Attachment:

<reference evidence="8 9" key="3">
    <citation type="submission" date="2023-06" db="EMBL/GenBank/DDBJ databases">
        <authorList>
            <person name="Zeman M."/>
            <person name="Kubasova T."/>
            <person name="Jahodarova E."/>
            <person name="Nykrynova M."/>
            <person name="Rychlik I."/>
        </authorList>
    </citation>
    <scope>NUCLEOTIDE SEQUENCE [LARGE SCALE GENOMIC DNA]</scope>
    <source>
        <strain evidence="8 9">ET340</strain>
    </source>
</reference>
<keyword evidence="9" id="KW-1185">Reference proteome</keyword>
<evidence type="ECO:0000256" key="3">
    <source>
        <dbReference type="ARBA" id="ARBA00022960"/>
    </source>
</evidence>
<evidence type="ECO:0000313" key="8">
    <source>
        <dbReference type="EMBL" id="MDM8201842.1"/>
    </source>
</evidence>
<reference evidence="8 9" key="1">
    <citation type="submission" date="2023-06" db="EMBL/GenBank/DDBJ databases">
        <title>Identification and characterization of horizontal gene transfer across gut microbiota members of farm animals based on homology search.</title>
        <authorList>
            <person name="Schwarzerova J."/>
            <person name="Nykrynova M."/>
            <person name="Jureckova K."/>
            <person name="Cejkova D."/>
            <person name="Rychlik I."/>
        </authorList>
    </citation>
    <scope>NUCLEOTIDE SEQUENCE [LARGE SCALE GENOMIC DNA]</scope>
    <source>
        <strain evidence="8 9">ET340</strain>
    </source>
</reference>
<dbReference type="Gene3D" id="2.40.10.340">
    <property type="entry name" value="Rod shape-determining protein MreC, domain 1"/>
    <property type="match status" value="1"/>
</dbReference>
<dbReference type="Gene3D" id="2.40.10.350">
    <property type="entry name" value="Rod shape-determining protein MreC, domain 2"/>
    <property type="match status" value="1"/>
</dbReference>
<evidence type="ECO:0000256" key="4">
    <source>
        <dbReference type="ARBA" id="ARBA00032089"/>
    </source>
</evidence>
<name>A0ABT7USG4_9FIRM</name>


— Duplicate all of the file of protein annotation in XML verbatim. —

<reference evidence="8 9" key="3">
    <citation type="submission" date="2023-06" db="EMBL/GenBank/DDBJ databases">
        <authorList>
            <person name="Zeman M."/>
            <person name="Kubasova T."/>
            <person name="Jahodarova E."/>
            <person name="Nykrynova M."/>
            <person name="Rychlik I."/>
        </authorList>
    </citation>
    <scope>NUCLEOTIDE SEQUENCE [LARGE SCALE GENOMIC DNA]</scope>
    <source>
        <strain evidence="8 9">ET340</strain>
    </source>
</reference>
<keyword evidence="9" id="KW-1185">Reference proteome</keyword>
<evidence type="ECO:0000256" key="3">
    <source>
        <dbReference type="ARBA" id="ARBA00022960"/>
    </source>
</evidence>
<evidence type="ECO:0000313" key="8">
    <source>
        <dbReference type="EMBL" id="MDM8201842.1"/>
    </source>
</evidence>
<reference evidence="8 9" key="1">
    <citation type="submission" date="2023-06" db="EMBL/GenBank/DDBJ databases">
        <title>Identification and characterization of horizontal gene transfer across gut microbiota members of farm animals based on homology search.</title>
        <authorList>
            <person name="Schwarzerova J."/>
            <person name="Nykrynova M."/>
            <person name="Jureckova K."/>
            <person name="Cejkova D."/>
            <person name="Rychlik I."/>
        </authorList>
    </citation>
    <scope>NUCLEOTIDE SEQUENCE [LARGE SCALE GENOMIC DNA]</scope>
    <source>
        <strain evidence="8 9">ET340</strain>
    </source>
</reference>
<dbReference type="Gene3D" id="2.40.10.340">
    <property type="entry name" value="Rod shape-determining protein MreC, domain 1"/>
    <property type="match status" value="1"/>
</dbReference>
<dbReference type="Gene3D" id="2.40.10.350">
    <property type="entry name" value="Rod shape-determining protein MreC, domain 2"/>
    <property type="match status" value="1"/>
</dbReference>
<evidence type="ECO:0000256" key="4">
    <source>
        <dbReference type="ARBA" id="ARBA00032089"/>
    </source>
</evidence>
<name>A0ABT7USG4_9FIRM</name>